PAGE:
If teaching your child the value of work is important to you, this is a great option. It is not unreasonable to expect college students to earn $10,000 or more per year at a job or jobs. Consider requiring that at least half the amount they earn go toward college.

Let’s say you use this strategy and require a $5,000 per year minimum contribution from your child. What I love about this option is it gives the student a choice: “I can make enough money over the four years to cover my responsibility and exit school with no debt, or I need to take out loans and pay them off after graduating.” Getting your kids to start making financial choices is the key here.

Strategy No. 3 — The fixed amount option

For this option, you specify a maximum you’ll contribute each year and leave it up to your child how to cover the rest. A good benchmark is the total cost of in-state tuition, room and board for where you live.

Let’s use my alma mater as an example. Penn State now costs from $29,440 to $32,440 for tuition, room and board per year for in-state residents. You agree to cover that amount per year, and if your kids decide to attend a more expensive school, they cover the difference. My family has selected this option because it maximizes the involvement of our kids in the decision-making process. They can:

  • Choose to go to a school that costs close to what we’ll cover to ease their financial responsibility.
  • Go to a more expensive school but realize their contribution will be higher.
  • If they choose the second option, they understand they need to work and/or take out loans to cover the difference.

Strategy No. 4 — The 2 + 2 option

We have neighbors who take this approach. For each of their children, they have offered to pay two full years at any school. Their children cover the rest of their years in college.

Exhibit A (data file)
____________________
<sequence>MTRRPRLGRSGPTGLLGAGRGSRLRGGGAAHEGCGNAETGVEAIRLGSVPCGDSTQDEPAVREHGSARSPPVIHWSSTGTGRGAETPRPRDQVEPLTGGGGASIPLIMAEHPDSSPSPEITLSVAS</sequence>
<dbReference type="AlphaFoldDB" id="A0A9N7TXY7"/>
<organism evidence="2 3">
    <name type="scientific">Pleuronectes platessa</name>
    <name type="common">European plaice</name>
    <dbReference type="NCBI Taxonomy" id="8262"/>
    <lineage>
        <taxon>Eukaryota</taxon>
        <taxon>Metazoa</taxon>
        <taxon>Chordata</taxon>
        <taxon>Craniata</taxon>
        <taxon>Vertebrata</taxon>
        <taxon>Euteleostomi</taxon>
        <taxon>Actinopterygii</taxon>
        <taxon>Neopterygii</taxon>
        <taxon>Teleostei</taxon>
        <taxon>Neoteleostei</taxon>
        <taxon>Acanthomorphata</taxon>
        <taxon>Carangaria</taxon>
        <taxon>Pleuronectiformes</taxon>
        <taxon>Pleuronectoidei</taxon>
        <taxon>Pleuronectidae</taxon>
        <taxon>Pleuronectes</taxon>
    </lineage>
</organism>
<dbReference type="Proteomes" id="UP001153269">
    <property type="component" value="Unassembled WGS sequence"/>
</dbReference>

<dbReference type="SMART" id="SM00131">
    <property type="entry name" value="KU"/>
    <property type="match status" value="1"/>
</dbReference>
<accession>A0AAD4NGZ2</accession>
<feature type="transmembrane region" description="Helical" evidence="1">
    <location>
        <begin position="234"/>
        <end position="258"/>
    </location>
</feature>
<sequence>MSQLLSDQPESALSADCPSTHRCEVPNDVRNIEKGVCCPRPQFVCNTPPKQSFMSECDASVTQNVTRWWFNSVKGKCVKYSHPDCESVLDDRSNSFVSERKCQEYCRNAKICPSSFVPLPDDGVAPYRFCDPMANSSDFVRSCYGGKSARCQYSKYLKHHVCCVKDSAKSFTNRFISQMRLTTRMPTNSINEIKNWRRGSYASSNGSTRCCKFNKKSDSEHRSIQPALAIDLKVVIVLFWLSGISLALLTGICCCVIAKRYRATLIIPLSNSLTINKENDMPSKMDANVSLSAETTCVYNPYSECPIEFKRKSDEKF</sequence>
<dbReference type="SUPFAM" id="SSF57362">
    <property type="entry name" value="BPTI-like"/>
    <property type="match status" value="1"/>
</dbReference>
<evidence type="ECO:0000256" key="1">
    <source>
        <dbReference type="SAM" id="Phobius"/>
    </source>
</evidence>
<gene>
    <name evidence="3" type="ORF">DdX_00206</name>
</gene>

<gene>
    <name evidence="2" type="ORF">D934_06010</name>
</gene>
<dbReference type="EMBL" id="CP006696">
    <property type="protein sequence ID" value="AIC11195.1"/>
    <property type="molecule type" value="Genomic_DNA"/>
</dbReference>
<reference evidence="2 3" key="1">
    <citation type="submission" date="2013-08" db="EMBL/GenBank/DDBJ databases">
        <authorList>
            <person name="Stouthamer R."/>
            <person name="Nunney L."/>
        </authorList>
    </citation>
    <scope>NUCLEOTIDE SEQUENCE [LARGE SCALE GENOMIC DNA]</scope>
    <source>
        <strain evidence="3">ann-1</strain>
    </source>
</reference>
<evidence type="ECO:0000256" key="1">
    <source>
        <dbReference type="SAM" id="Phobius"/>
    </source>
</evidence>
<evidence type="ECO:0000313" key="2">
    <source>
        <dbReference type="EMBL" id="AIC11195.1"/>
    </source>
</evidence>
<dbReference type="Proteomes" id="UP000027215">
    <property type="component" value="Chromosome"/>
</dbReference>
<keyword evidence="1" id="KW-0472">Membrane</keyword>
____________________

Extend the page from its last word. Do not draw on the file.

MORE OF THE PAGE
As usual, when faced with difficult financial choices, people get creative. One of our neighbors’ daughters is attending a local community college for two years out of her own pocket, then plans to transfer to her dream school for the final two years when mom and dad are footing the bill.

Strategy No. 5 — The one-third option

With this strategy, consider saving one-third of the projected cost of school in advance, borrowing one-third of the money to pay in the future and having your kids cover the remaining one-third.

Let’s go back to the Penn State example and make the math easy. Suppose the four-year cost is projected to come in at $120,000. To execute this strategy, you’ll want to:

  • Have $40,000 parked in the bank in savings.
  • Borrow $40,000 to cover the middle third.
  • Expect your kids to cover the rest through a combination of income and loans (say $20,000 from each.)

This definitely sends a message of “we’re in this together” since you’re willing to borrow an amount equal to the amount your kids need to cover.

Put limits on debt

All of these strategies are being used by millions of parents and students across the country to pay for college as a family. Whatever you decide, be sure to put limits on the amount of debt you’ll incur.

A good starting point for students is to limit debt to no more than 100% of their projected starting salary. And for parents, be sure you can continue to save 10% to 20% of your income for retirement before adding into your household finances the additional stress of paying back college loans.

Attending a dream school sounds glamorous, but being saddled with excessive debt for years if not decades to come is never a good choice. If that dream school will strain your ability to save for retirement or your child’s ability to start building a nest egg as a newly minted graduate, your prospective student is better off selecting a more affordable school and keeping the financial foundation of your family intact.

Dave Rowan is a certified financial planner and the founder of Rowan FinancialLearn more about Dave on NerdWallet’s Ask an Advisor.